The reason why trying to please everyone is a bad idea is not just because we’re “supposed” to consider it a bad idea.

I mean, we’ve been told that again and again over the years, right? “You can’t please everyone.” “I don’t know what the secret to success is, but the secret to failure is trying to please everyone.” In our forebrains, at least, we know trying to please everyone is a bad, impractical idea, and we’re “supposed” to reject it as a strategy for dealing with the world.

That said, we secretly indulge a lot of ideas that we’re “supposed” to reject, don’t we?

Let’s face it: while a lot of us will loudly proclaim that we’ve given up the delusion that we can please everyone, we still behave in such a way that suggests we’re still somewhat desperate for the approval and and praise of others.

We say yes when we want to say no.

We spend time with people whose company we don’t enjoy.

We stay silent when we have something to say.

In sum, we still basically try to please everyone— even though we know we’re “supposed” to give up on that project. We just don’t tell everybody that’s what we’re trying to do…even though that’s what we’re obviously trying to do.

Here’s the thing, though: you have every right to hold beliefs or indulge in behaviors you’re not “supposed” to. As long as it’s not hurting someone else, against the law, or otherwise destructive, there are no Thought Police standing guard at the gateway of your brain, making sure you don’t hold any ideas you’re not “supposed” to.

No, the fact that you’re not “supposed” to try to please everyone is not the main reason why striving to please everyone is a bad idea.

The more important reason is more basic: it just doesn’t work.

Really, it doesn’t. People-pleasing, as a long-term interpersonal strategy, pretty much fails every time it’s tried.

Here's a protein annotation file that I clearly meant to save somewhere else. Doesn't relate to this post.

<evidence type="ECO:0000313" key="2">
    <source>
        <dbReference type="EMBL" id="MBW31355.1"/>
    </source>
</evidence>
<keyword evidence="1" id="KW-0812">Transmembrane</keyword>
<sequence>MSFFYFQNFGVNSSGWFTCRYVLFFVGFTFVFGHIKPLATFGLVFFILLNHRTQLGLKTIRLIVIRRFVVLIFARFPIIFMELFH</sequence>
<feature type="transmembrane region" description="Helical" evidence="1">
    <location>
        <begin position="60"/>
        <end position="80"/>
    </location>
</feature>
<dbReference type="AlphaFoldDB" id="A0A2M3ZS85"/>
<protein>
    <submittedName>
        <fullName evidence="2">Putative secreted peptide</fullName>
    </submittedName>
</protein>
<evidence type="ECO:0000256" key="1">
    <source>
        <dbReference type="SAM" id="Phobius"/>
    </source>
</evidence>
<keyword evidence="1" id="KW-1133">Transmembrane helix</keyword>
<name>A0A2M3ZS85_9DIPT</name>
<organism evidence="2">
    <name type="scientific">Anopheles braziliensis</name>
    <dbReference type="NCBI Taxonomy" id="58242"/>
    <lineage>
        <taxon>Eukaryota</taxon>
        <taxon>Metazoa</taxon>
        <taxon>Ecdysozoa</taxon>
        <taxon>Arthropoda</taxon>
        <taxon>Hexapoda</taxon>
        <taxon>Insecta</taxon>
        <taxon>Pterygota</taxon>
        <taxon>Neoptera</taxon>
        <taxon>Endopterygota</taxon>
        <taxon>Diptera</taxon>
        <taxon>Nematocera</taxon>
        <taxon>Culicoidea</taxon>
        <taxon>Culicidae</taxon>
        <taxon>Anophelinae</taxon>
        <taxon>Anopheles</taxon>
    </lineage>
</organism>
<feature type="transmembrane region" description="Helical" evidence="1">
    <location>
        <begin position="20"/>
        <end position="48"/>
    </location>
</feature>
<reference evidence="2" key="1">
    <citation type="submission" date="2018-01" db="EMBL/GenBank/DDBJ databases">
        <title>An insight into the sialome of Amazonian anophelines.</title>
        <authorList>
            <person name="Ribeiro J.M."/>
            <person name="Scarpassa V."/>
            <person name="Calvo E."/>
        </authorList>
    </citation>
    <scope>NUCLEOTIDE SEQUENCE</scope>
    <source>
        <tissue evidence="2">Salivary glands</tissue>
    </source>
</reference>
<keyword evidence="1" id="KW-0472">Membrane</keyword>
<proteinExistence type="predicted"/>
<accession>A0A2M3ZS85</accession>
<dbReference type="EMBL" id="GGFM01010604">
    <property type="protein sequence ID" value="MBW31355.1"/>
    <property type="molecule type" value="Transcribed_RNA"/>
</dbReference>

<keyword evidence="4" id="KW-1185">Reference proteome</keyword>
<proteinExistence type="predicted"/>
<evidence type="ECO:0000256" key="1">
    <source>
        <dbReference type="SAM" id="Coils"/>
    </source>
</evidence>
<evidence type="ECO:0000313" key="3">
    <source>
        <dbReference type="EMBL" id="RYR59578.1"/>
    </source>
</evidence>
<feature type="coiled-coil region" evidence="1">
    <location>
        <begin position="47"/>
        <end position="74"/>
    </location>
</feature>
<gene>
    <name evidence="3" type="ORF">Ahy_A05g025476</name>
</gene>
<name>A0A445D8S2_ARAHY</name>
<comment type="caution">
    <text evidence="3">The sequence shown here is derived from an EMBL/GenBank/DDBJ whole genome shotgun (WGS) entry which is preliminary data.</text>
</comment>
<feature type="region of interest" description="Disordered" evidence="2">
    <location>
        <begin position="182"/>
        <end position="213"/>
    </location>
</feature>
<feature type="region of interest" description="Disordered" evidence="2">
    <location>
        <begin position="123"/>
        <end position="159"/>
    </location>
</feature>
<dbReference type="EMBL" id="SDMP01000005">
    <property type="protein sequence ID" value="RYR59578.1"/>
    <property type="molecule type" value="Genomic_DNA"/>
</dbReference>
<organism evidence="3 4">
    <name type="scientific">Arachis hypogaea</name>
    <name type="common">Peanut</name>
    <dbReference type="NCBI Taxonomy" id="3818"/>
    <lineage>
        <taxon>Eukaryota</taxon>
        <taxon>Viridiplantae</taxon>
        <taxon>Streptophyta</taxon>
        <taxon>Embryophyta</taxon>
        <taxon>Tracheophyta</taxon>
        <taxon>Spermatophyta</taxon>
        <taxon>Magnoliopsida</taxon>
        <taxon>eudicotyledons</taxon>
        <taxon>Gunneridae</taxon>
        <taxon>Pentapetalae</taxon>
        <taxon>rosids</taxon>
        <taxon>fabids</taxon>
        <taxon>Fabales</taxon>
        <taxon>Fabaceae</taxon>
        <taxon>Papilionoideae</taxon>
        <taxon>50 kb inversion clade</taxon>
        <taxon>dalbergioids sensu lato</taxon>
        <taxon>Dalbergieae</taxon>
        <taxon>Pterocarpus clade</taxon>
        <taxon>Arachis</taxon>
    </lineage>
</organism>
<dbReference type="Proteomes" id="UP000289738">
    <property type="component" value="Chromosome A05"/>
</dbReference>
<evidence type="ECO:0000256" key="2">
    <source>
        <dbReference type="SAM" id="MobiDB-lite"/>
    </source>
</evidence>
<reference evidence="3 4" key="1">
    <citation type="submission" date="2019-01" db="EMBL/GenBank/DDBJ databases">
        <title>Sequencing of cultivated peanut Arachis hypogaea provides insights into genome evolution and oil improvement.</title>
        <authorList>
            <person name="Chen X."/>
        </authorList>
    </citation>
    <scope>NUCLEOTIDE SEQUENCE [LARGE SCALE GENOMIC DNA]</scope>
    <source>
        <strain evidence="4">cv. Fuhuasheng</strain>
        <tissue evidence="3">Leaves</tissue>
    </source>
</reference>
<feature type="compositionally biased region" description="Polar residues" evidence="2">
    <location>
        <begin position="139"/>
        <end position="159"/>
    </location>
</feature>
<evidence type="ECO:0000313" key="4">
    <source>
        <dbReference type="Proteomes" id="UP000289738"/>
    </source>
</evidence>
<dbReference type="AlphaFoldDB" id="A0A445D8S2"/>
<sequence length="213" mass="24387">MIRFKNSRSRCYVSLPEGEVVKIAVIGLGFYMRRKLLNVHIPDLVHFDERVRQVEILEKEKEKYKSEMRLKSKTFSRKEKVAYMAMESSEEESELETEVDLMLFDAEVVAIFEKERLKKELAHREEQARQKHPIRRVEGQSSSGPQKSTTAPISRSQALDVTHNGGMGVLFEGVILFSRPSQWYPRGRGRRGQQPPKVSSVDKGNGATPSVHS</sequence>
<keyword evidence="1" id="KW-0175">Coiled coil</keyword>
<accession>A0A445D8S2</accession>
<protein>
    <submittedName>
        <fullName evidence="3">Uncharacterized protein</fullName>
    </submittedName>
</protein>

There are lots of reasons why people-pleasing generally fails as a strategy. Mostly it fails because we cannot predict with any kind of reliability, what actually will please and displease people. We are not mind-readers. Over time we might be able to form some general hypotheses about what might please or displease people, but in the end, we’re basically guessing. And human beings famously guess imperfectly at the whims and preferences of other human beings.

That is to say, you can try really, really hard to predict the needs and moods of the people around you, and to behave in such a way that will only please them, but you’re probably gonna get it wrong a significant percentage of the time.

And if you’ve built your identity and relationship behavior around the principle of not displeasing other people, when you do get it wrong, it kind of messes up your entire way of being in the world— if we’re no more than our ability to please other people, when we fail at that task, we’re left without a Plan B.

Trust me, if people-pleasing actually worked as a strategy, I’d be the first one to advocate for it. I’m not a fan of making life and relationships harder than they need to be. I WISH there was a way to accurately predict what other people will find pleasing and displeasing, and to perfectly conform to their expectations and preferences. That kind of mind-reading ability would certainly make my job easier, at least.

But, sadly, I, like you, am human. We humans cannot read each other’s minds. And it’s presumptuous and exhausting to try to continually try to do so.

Trying to please everyone is an ineffective strategy that has been reinforced in us time and time again by people who want us focused on their priorities, instead of ours.

Make no mistake, there are plenty of people in the world who want to keep you anxious and insecure, because it then makes you easier to control. There’s no quicker, more efficient way to control somebody than by inducing anxiety in them, and tantalizing them with the idea that that anxiety might be relieved if they only were more responsive to the needs and preferences of the person doing the controlling.

It’s not easy to give up the desire to try to please everyone. The idea of people-pleasing represents a simple, straightforward solution to the messy series of problems and micro-negotiations presented by real-world relationships.

If only people-pleasing worked. If only it were that easy.

Hang on to the idea that trying to please everyone is a workable strategy, if you’d like. I’m not one to tell you that you should surrender a dearly held belief simply because a lot of memes on Facebook say you’re not “supposed” to think that way.

But don’t hang on to it because you think it works. It does not work, 10 out of 10 times.


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